Depression Treatment

Depression can be treated

Major depression is the leading cause of disability in the United States, affecting nearly 10% of the population, or 19 million Americans, in any given year. During their lifetime, 10%-25% of women and 5%-12% of men will become clinically depressed. People with depression are four times more likely to suffer from heart attacks than those without depression. Two-thirds of people who are depressed never seek treatment and thus suffer needlessly.

Depression sounds like this:

  • I just don’t care about the things I used to care about any more.
  • I can hardly drag myself out of bed, even though I’m sleeping a whole lot.
  • The idea of answering my phone or the doorbell is just too much to imagine.
  • I feel like things are never going to get better, and I’m terrified I’m always going to feel this way.
  • I can hardly remember the last time I laughed or had fun.
  • I just don’t have the energy to go to classes or to take a shower most days. I mean, why bother?
  • I’m such a loser for feeling so low. Why can’t I just snap out of it, like Dad suggested?
  • It seems like I either don’t feel like eating at all.
  • I’m so embarrassed that I cried again at work today for no apparent reason.

Sometimes people who are depressed first go to their family doctors with complaints of physical symptoms rather than depressed mood. Their physical symptoms are real, but are caused by depression rather than another physical illness. Some people recognize physical symptoms more easily than emotional ones, others experience their mood in physical terms, and still others may think it is less shameful to report physical complaints.

People who are depressed tend to have a negative view of themselves, their experiences, and their future. Cognitive-behavioral therapists call this “the negative triad.” When you take this negative view of yourself, anything you do looks to you like a failure or a flop. You become preoccupied with past “failures,” or believe that minor mistakes are proof of your inadequacy.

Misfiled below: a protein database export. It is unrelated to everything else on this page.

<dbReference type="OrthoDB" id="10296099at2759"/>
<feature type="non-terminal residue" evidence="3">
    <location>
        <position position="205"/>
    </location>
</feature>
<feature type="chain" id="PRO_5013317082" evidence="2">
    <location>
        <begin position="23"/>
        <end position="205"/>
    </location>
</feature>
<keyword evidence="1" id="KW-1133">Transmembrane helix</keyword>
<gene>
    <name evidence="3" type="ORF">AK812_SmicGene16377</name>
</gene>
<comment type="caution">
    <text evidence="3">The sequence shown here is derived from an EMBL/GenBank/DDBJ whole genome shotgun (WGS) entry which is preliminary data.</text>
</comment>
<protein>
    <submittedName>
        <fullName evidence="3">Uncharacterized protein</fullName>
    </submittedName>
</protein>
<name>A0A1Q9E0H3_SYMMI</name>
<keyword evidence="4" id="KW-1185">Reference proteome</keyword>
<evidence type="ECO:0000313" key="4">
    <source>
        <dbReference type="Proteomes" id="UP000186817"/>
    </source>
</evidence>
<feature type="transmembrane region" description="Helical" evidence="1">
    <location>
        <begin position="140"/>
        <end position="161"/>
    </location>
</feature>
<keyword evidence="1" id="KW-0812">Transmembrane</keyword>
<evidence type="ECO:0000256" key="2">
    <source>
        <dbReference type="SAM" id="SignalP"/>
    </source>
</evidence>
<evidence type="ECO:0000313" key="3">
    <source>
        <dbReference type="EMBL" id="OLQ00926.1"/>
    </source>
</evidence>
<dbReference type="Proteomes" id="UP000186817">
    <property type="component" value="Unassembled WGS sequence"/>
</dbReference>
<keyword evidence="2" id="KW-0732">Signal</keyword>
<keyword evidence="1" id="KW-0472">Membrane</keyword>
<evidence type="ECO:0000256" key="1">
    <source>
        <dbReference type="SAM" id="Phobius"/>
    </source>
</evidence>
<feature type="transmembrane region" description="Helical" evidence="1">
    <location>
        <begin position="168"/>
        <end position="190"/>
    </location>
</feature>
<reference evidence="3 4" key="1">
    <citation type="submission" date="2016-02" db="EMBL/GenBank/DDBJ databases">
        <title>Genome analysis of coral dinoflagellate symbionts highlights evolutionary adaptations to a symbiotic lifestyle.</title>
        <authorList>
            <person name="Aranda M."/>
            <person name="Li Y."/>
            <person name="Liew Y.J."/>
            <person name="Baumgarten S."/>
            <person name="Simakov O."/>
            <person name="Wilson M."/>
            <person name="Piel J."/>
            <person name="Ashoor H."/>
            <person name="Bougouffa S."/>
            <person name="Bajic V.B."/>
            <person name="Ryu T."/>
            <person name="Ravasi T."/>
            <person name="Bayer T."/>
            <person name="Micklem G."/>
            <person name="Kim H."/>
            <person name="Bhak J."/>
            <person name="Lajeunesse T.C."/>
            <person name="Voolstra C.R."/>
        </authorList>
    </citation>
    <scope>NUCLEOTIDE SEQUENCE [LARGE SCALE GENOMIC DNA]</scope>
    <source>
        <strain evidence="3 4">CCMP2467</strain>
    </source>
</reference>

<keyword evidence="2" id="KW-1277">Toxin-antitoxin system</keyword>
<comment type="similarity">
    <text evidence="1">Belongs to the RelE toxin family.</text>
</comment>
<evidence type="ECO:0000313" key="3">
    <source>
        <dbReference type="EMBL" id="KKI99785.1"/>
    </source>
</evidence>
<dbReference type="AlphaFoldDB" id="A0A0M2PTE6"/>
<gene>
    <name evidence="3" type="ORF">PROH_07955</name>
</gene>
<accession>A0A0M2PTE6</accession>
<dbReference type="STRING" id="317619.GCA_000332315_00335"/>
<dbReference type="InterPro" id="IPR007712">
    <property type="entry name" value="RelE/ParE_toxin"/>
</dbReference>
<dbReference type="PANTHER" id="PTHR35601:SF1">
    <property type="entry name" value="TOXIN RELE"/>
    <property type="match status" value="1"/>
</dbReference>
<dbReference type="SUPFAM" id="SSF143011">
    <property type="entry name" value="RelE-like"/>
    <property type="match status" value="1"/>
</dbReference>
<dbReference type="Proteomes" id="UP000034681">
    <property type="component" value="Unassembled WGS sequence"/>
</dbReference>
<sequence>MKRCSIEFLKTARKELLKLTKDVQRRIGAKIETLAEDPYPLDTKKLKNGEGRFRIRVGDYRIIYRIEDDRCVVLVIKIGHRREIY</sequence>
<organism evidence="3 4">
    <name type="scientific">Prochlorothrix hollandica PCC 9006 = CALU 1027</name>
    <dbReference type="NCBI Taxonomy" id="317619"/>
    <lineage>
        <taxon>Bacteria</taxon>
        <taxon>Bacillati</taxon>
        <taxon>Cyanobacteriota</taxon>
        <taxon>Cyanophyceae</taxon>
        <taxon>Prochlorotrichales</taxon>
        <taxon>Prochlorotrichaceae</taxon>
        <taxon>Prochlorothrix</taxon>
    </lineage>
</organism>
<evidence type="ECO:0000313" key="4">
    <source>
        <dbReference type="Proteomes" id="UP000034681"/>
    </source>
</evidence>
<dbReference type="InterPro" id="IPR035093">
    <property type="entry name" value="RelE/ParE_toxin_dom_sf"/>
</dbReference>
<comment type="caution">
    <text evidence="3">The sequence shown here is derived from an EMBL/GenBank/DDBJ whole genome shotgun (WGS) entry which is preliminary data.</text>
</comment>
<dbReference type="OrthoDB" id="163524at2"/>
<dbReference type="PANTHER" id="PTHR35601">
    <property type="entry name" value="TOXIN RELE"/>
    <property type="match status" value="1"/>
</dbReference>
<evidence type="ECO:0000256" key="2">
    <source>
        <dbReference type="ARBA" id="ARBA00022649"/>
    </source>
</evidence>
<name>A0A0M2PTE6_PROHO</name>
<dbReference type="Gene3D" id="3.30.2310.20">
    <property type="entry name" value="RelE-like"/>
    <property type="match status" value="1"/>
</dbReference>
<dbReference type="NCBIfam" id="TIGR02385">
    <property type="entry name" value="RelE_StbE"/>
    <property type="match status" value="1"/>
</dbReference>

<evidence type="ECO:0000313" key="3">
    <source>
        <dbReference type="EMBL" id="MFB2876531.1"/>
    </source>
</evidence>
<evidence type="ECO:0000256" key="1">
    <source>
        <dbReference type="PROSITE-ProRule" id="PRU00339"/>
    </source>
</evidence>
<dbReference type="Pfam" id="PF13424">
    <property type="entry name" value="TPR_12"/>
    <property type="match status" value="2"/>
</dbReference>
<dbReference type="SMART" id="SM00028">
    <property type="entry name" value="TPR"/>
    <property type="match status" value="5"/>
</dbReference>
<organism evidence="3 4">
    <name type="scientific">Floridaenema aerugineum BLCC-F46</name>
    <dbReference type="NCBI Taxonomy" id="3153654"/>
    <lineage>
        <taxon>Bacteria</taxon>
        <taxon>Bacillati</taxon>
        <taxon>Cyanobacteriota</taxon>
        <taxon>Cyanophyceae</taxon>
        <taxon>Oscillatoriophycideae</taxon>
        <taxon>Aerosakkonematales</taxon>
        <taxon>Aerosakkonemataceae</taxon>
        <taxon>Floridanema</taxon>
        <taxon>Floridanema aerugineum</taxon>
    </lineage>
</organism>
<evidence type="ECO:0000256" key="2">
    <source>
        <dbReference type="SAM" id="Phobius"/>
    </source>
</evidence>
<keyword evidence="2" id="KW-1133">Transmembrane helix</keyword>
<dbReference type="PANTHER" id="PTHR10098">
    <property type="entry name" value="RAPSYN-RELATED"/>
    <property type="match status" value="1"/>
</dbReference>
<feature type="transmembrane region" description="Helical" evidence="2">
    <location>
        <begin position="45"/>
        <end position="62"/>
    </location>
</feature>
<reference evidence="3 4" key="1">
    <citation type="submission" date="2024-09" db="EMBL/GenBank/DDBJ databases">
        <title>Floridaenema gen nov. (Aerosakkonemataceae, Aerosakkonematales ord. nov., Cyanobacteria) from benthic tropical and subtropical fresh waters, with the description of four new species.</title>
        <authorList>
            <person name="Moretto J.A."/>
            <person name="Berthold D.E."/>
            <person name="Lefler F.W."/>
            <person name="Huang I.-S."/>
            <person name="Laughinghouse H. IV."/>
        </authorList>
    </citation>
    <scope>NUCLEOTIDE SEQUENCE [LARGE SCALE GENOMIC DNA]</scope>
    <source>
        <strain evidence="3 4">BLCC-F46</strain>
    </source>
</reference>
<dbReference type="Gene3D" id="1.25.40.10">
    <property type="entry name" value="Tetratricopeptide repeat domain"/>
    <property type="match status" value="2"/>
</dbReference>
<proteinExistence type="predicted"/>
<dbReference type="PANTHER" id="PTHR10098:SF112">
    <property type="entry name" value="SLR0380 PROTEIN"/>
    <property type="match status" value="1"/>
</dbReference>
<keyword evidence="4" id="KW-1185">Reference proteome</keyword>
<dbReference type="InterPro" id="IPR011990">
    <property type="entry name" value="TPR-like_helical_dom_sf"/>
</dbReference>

Self-loathing is common. This can lead to a downward spiral when combined with other symptoms of depression such as lack of energy and problems concentrating. For instance, if you’ve been unable to keep the house clean or finish assignments at work, you may look to that as proof that you are a bad person. The more things do not get done at home or work, the worse you feel about yourself. In reality, you have problems at home and work because of the effects of depressive illness, not because you’re a “bad person!”

Hopelessness describes a negative view of the future in which you expect failure and the continuation of pain and suffering.– a belief that nothing will get better. Feelings of helplessness reflect a negative view about the self. Depressed individuals view themselves negatively, and have little or no self-confidence. You do not believe you have any control or that you can help yourself feel better. You may have an urge to give up, and think “what’s the use?”

Thoughts and emotions are powerfully affected by depression, and it can become difficult to believe that you can be helped or ever feel well again. However, cognitive-behavioral and other forms of psychotherapy have been proven to be effective against depression in study after study. Please don’t spend any more time suffering. Please call or email me so I can help you get started making the changes that can get you back on the road to hope.